NASA has assigned five astronauts for upcoming missions aboard the International Space Station (ISS), the US space agency said today. Astronauts Joe Acaba, Ricky Arnold, Nick Hague, Serena Aunon-Chancellor and Shannon Walker all have begun training for missions launching later this year and throughout 2018. Acaba will be the first to launch, assigned to the Expedition 53 and 54 crews that already include Mark Vande Hei of NASA, and Alexander Misurkin of the Russian space agency Roscosmos. They will launch aboard a Soyuz spacecraft in September. Walker will train as a dedicated backup for Acaba.
Arnold will join NASA’s Drew Feustel and a Russian cosmonaut for Expeditions 55 and 56 to launch in March 2018. Arnold and Acaba’s assignments were enabled by the recent agreement to add additional crew members in 2017 and 2018 to boost space station science and research. First-time fliers Hague and Aunon-Chancellor will fall into the standard rotation for NASA astronauts. Hague will launch in September 2018 on Expeditions 57 and 58 with two Russian cosmonauts. Aunon-Chancellor will join the Expedition 58 and 59 crews in November 2018, along with Canadian Space Agency astronaut David Saint-Jacques and a Russian cosmonaut.
“It’s great to get to announce so many assignments at once,” said Chris Cassidy, chief of the Astronaut Office at NASA’s Johnson Space Centre in Houston. “There’s plenty of work to be done at the space station, and the research opportunities are almost limitless. These folks are all going to do great work and bring a lot of value to their crewmates,” said Cassidy. Between now and their launches, each of the astronauts will undergo a busy regimen of training on space station systems and the experiments they’ll work with while in space. This will be Acaba’s third trip to the space station and his second long-duration mission.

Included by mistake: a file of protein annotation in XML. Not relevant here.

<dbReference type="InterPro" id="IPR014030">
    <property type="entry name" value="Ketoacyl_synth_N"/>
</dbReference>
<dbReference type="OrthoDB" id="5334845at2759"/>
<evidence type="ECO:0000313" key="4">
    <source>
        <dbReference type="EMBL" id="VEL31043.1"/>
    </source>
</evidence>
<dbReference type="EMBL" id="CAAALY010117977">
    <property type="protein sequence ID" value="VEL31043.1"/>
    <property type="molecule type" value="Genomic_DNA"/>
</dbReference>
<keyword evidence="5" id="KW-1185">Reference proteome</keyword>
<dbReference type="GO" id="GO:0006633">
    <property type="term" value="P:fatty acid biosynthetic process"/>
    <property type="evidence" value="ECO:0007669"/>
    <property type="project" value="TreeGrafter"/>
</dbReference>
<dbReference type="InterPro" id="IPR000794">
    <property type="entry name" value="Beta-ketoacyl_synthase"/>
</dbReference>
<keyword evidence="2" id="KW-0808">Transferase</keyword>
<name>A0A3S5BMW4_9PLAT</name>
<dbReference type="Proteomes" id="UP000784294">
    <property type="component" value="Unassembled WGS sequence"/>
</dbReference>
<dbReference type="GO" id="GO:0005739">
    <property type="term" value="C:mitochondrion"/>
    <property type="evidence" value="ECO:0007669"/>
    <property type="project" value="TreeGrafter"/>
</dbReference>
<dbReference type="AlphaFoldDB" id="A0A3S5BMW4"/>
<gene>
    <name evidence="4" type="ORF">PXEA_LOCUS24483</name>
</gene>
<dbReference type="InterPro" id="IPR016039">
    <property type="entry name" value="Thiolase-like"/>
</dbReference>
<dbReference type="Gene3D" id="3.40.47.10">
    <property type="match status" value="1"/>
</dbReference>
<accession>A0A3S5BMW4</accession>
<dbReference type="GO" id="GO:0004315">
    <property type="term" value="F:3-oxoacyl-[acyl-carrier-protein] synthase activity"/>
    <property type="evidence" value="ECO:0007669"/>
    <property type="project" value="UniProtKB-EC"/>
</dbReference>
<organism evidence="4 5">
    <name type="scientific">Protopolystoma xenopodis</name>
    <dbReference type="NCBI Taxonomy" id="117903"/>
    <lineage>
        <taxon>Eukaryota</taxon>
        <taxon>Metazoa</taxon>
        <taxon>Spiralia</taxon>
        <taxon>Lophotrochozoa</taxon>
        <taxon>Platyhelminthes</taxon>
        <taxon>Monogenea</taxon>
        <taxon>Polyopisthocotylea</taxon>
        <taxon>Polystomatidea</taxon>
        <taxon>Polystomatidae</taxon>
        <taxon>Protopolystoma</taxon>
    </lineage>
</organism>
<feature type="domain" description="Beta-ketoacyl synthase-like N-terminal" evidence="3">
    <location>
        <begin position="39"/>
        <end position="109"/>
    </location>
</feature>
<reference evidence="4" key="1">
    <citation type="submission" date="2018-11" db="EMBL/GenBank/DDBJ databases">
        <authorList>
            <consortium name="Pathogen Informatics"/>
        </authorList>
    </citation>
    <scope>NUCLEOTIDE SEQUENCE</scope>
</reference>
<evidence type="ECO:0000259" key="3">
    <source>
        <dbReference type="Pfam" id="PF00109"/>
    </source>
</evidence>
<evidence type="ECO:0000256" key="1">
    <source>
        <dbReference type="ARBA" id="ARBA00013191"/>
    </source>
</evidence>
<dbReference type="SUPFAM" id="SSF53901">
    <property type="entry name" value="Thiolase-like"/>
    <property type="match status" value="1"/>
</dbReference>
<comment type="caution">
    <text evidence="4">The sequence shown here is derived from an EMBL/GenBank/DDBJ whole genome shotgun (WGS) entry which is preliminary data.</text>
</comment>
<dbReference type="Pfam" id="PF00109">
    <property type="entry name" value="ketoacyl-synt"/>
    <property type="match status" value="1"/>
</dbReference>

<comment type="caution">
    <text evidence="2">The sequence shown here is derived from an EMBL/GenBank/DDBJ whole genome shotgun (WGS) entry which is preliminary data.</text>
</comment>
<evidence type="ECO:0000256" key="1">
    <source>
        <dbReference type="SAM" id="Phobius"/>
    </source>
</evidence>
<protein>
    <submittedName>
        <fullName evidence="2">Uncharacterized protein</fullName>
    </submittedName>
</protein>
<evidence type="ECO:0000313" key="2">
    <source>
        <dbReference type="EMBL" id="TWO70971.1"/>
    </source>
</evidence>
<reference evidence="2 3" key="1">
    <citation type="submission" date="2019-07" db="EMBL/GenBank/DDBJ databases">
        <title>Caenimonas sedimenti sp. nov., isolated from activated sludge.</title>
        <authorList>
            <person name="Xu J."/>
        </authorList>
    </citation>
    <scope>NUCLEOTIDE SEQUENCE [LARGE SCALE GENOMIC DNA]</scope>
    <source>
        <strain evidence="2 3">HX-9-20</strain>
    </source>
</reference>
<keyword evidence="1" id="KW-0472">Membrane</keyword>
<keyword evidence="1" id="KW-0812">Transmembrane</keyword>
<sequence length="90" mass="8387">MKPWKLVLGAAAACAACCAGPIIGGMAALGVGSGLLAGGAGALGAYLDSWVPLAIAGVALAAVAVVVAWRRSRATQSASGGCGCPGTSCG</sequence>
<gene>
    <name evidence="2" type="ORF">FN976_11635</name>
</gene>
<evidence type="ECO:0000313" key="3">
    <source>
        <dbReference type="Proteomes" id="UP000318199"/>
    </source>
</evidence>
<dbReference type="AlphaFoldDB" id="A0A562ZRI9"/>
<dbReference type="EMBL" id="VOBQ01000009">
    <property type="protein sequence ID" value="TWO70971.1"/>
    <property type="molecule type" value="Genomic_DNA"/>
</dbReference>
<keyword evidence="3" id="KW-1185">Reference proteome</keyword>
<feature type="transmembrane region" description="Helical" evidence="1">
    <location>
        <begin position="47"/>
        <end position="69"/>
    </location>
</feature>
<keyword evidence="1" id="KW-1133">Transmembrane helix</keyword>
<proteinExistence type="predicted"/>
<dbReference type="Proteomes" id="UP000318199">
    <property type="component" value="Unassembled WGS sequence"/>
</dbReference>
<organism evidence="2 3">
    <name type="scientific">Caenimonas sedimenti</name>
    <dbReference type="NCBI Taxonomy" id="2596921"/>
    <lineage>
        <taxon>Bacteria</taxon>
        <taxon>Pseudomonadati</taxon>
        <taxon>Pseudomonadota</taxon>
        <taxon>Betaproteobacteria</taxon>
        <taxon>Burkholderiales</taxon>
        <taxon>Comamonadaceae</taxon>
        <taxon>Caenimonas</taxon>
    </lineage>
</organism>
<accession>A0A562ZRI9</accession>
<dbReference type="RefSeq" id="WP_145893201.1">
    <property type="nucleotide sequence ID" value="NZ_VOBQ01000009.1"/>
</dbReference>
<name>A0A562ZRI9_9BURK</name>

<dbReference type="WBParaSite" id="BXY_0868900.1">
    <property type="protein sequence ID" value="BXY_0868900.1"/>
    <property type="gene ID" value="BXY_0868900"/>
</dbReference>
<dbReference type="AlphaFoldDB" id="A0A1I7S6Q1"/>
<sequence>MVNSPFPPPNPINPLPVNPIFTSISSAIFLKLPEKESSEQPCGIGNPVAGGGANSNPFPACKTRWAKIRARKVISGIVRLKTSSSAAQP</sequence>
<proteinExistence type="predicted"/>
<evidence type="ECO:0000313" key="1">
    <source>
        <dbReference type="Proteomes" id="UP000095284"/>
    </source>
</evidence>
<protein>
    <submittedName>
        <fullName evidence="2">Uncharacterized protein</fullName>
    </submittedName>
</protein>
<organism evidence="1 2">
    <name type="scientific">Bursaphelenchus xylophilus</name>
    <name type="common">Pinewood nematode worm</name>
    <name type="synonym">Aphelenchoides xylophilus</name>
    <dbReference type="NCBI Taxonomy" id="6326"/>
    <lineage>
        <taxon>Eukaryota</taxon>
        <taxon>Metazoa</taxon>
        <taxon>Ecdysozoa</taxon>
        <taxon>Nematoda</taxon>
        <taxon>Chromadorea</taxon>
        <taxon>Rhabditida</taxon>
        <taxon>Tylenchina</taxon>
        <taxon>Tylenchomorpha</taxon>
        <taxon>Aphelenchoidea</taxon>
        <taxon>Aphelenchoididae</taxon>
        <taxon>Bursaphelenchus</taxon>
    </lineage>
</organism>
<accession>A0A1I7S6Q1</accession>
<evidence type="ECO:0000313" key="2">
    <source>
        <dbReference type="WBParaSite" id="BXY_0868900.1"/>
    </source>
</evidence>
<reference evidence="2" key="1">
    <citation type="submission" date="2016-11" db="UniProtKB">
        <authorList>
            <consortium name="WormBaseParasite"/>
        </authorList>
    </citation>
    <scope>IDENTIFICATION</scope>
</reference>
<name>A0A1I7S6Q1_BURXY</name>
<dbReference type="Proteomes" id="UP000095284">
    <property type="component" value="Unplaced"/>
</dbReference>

He was selected as an astronaut in 2004, and flew on space shuttle Discovery’s STS-119 station assembly mission in 2009, before returning for a longer stay in 2012, as part of the Expedition 31 and 32 crews. Arnold will be visiting the space station for the second time, but this trip will be much longer than his last. He also was selected in the 2004 class and flew with Acaba on STS-119. On that mission, he conducted two spacewalks, spending 12 hours and 34 minutes outside the space station. Selected as a member of the 2013 astronaut class, Hague is a colonel in the US Air Force.
Prior to his selection, he worked as an adviser to the US Senate on matters of national defence and foreign policy. Aunon-Chancellor joined the astronaut corps in 2009, and has been at NASA since 2006, when she became a flight surgeon. She also served as the deputy lead for medical operations for NASA’s Orion spacecraft before being selected as an astronaut. Walker spent 163 days as a flight engineer for Expedition 24 and 25 in 2010.